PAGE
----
Ethereum’s P2P network monitoring and Sybil Attack Prevention

Ethereum’s P2P network monitoring and Sybil Attack Prevention

In our previous blog post “Assessing blockchains’ network infrastructure: why it matters for cybersecurity”, we motivated why the monitoring of blockchains’ underlying P2P network is critical to evaluate network properties impacting their resiliency and to detect suspicious nodes that can threaten the proper functioning of the P2P network, for instance by performing a Sybil attack[1].

Our current work investigates Ethereum’s P2P network for which we developed an open source crawler that can make a precize inventory of all the peers constituting Ethereum’s P2P. Thanks to our crawler, we gathered and analyzed two one-month datasets that we also released publicly. Our results show that the Ethereum P2P network exhibits good structural properties like a decent geographical distribution of peers around the world and a moderate churn rate, but also more concerning ones like a high centralization of the nodes in a few Autonomous Systems only (the top 1% of ASes hold 78.6% of Ethereum nodes).

The size of the network has been stable for several months but suddenly rose in February 2022 to double the network size at its peak, without obvious explanation nor pattern that could characterize the newcomers. The spike is clearly visible in Figure 1 or directly on the the website exposing live data.

Figure 1: Number of Ethereum’s reachable nodes found in time

The resiliency of a fully distributed P2P network comes from the distribution of the load on independent peers. To evaluate this aspect, we considered three categories of threats that denote a risk that a group of peers is likely controlled by a single entity who could get too much weight in the network: 1) a given /24 subnetwork running many peers, 2) an IP address holding many identities[2], or 3) groups of peers that are statistically too close in the P2P network virtual address space. We found thousands of suspicious peers, mainly falling in the second category (see Figure 2).

Figure 2: Number of IP addresses holding two or more Ethereum NodeIDs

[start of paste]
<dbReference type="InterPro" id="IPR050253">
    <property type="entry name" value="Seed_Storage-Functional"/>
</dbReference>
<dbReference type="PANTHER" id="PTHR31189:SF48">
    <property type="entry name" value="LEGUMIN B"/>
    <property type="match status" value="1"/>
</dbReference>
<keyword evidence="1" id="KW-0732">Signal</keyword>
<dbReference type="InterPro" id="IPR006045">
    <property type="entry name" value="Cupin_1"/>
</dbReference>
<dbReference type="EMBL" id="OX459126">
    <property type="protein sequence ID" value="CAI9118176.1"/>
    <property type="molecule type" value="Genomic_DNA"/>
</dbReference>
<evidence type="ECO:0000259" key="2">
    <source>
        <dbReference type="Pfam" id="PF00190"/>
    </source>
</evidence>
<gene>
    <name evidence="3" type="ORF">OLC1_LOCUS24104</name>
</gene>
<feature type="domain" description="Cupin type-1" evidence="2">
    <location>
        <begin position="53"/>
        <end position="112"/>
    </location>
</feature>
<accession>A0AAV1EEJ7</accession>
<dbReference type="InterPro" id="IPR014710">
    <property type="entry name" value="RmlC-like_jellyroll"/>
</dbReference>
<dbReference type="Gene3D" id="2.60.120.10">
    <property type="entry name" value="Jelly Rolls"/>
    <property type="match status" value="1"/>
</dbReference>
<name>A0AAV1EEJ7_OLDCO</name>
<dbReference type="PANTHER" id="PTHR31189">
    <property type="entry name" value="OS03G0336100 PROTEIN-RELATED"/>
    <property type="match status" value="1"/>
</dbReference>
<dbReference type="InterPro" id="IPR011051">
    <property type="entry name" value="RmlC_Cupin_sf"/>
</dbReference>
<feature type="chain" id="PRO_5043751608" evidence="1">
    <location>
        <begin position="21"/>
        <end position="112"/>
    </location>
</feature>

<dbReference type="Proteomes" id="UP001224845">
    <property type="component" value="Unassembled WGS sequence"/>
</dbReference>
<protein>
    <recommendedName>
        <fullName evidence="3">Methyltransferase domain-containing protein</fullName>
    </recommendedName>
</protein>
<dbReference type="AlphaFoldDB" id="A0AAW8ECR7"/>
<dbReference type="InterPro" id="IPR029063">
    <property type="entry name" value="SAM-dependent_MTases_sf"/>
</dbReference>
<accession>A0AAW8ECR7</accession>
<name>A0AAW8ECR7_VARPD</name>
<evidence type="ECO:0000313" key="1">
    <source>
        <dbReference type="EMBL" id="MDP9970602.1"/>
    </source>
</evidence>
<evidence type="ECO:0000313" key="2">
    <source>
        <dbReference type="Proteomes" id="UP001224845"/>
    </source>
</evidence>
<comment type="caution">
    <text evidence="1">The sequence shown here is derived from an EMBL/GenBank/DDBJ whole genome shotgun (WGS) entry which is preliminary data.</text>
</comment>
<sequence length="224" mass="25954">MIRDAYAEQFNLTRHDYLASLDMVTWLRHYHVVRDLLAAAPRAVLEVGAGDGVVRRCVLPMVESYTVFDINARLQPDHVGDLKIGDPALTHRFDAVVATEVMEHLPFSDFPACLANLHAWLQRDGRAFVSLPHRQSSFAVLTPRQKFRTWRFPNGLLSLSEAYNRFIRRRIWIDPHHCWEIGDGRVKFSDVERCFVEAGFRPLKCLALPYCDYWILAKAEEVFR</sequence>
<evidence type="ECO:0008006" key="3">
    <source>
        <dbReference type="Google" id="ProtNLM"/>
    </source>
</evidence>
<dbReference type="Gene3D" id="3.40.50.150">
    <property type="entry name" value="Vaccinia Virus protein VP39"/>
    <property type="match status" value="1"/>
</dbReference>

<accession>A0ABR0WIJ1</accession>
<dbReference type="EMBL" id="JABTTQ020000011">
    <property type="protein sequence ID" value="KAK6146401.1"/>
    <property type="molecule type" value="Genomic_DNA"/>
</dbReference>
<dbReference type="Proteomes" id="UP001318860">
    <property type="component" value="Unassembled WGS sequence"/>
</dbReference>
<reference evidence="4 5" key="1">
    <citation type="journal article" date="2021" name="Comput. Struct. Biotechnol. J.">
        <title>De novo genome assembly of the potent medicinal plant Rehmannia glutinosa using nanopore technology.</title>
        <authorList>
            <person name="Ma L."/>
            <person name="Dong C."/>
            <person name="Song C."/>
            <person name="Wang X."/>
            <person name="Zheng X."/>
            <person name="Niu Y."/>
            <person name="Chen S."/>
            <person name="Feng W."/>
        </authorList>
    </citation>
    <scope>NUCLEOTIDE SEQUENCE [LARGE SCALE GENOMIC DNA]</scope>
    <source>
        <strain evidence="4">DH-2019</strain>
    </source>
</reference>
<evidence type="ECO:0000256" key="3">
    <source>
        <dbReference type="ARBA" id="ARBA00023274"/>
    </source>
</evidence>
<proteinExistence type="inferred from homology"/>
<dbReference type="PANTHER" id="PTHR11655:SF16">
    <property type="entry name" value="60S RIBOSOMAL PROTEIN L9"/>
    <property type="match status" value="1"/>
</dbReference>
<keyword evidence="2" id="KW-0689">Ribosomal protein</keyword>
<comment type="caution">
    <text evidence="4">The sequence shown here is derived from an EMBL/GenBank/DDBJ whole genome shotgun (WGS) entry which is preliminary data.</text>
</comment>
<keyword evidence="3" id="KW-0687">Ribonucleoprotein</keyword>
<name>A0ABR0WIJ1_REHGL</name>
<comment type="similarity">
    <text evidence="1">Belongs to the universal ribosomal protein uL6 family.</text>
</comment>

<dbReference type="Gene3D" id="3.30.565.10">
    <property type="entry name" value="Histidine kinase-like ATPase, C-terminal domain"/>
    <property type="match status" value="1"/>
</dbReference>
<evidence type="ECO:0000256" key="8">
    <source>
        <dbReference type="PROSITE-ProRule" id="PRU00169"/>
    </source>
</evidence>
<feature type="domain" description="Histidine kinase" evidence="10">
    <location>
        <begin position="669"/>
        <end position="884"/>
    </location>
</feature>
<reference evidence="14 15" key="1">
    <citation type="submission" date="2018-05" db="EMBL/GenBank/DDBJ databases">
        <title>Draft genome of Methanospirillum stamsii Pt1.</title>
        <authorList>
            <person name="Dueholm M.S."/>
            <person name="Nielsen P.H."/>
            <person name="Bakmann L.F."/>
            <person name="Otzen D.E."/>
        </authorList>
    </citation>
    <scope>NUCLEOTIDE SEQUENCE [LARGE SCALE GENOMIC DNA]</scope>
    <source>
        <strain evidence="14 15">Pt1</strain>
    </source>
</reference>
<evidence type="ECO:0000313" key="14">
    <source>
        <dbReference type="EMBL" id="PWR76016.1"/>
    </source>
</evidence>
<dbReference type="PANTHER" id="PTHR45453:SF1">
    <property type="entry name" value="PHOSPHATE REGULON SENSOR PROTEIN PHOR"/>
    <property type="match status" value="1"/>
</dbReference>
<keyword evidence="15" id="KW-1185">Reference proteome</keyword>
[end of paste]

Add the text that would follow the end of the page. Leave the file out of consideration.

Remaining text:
To prevent possible collusion of peers, we proposed a system (illustrated in Figure 3) to notify when a Sybil attack is at risk and that preventive revocation actions are required. It is based on a smart contract that stores on the Ethereum Blockain the suspicious nodes found by a trusted monitoring system. Then, each peer of the network must verify the reported anomalies on his own by issuing requests on the P2P network and revoke its connections with the suspicious peers he witnesses, ensuring a fully distributed revocation process. In addition to the smart contract, we provided an external tool based on RPC to provide Ethereum clients with these features. Both are open-source and available on this git repository.

Figure 3: Architecture of our system to monitor and prevent Sybil attacks

In the current state of our work, we can only suspect a group of peers. The next step consists in a deeper investigation of the suspicious peers by issuing application-level messages to them to assess their behavior and possibly characterize attacks.

(By Thibault Cholez, Jean-Philippe Eisenbarth, Olivier Perrin. University of Lorraine)


[1]    Douceur, J.R.: The sybil attack. In: Revised Papers from the First International Workshop on Peer-to-Peer Systems. p. 251–260. IPTPS ’01, Springer-Verlag, Berlin, Heidelberg (2002)

[2]  by identity, we refer to the NodeID which is the generated public key of a node